Everybody’s knees take a beating. It is estimated that walking puts a force of three to six times your body weight on your knees. So the effects of extra weight on knees and other joints can be a serious problem.

Just an extra 10 pounds of body weight puts 30 to 60 more pounds of force on your knees with every single step. Can knee pain, osteoarthritis and cartilage damage be far behind?

In the United States, 52.5 million adults have diagnosed arthritis, and 22.7 million say their condition limits what they can do, according to the Centers for Disease Control and Prevention (CDC).

Arthritis afflicts hands and feet, hips, backs, and necks, as well as knees.

But there’s plenty of hope for people suffering from joint problems. One way to ease pain is to maintain a healthy weight. Exercise also helps with joint pain and stiffness, and it has the added benefit of helping control weight.

How Can Exercise Help with Joint Pain?

For most people with arthritis, including osteoarthritis, rheumatoid arthritis, fibromyalgia and lupus, exercise can help. 

Studies have shown that getting regular moderate-intensity, low-impact physical activity decreases pain and improves function, mood and quality of life without making the condition or symptoms worse. 

An effective exercise routine can:

  • Strengthen muscles around joints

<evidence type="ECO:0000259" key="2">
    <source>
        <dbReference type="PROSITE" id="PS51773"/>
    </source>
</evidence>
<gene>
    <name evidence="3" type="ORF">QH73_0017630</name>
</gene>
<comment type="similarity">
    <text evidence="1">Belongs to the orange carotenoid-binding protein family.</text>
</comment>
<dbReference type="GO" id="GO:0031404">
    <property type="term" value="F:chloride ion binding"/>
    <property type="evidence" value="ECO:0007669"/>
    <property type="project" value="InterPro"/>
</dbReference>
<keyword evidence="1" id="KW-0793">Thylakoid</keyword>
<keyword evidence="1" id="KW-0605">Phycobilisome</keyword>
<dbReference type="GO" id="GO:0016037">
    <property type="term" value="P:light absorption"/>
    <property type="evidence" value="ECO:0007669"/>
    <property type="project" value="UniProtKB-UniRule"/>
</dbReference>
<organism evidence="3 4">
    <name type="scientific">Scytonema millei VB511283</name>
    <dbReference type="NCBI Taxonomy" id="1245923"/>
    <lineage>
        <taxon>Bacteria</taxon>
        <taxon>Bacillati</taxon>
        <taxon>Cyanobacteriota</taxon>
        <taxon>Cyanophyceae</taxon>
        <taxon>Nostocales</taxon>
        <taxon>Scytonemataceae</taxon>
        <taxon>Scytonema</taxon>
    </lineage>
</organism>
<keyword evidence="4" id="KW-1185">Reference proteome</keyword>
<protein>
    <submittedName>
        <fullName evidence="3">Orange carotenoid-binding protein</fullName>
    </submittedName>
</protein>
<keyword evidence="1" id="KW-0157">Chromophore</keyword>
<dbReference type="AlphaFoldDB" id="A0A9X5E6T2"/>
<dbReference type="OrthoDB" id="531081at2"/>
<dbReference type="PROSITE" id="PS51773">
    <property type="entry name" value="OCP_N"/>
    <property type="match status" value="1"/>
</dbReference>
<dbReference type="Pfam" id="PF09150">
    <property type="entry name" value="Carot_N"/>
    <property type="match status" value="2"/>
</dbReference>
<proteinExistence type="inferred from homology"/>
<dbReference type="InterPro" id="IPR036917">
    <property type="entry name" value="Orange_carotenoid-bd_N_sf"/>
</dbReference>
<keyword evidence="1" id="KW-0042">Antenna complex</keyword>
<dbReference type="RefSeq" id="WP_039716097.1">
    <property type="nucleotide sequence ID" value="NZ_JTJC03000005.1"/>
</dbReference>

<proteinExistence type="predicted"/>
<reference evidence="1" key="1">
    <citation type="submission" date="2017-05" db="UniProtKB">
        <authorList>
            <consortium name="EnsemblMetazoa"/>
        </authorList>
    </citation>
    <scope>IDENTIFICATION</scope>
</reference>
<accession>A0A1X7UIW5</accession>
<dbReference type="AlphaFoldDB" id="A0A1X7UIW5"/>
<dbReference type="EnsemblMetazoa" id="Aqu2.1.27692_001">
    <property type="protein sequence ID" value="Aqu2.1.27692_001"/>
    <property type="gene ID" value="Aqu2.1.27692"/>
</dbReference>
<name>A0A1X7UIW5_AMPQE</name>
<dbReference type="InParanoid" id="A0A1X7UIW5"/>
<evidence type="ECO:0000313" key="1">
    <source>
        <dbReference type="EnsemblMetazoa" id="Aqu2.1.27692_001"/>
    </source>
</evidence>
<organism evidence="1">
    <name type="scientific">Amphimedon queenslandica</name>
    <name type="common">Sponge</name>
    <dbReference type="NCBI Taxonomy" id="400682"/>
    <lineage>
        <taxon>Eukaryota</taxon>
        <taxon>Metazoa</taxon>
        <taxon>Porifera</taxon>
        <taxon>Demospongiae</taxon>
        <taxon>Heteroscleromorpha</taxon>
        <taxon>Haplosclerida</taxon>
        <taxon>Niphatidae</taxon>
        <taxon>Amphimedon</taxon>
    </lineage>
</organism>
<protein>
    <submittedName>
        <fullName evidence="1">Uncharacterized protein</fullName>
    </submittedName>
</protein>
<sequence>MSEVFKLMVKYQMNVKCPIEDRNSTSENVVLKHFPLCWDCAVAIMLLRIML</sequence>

• Help maintain bone strength
  • Give you more energy to handle daily tasks
  • Make it easier to sleep well
  • Improve balance
  • Control weight

And maybe most important of all, exercise will improve your overall quality of life while helping your joints be less painful and stiff.

Many Small Steps = Big Gains

It might be tough to think about even a little exercise when you’re already stiff, sore and weary with pain.

It may help to begin with some mind over matter. Keep telling yourself to take just one small step at a time. And keep your final goal in mind. You want less pain, more mobility and more activity. By picturing this version of yourself, it may be easier to get started and keep going.

As you get started, keep in mind that you should never overdo any exercise. And try not to feel like a failure if you don’t accomplish what you set out to do. There’s always the next time.

Different types of exercise have different benefits for people with joint problems.

  • Range-of-motion exercises ease stiffness and help your body come closer to having its full range of motion. Examples include raising your arms over your head and rolling your shoulders. These can usually be done daily.
  • Strengthening exercises build muscles to support and protect your joints. This type of exercise should be limited to two or three times a week. Be sure to exercise different muscle groups.
  • Aerobic exercise helps with joint pain and overall fitness. Some examples include walking, swimming and bicycling. With regular aerobic exercise, you’ll have better heart health, better weight control and more energy. Shoot for 150 minutes a week. You can break up sessions into as little as 10-minute blocks.

A plan that includes all three of these types of exercise is usually recommended. As always, talk to your doctor before you start a new activity or exercise program.

What specific exercise plan is best depends on what kind of arthritis you have and which joints are aching. Your doctor can help you come up with the best plan for your needs.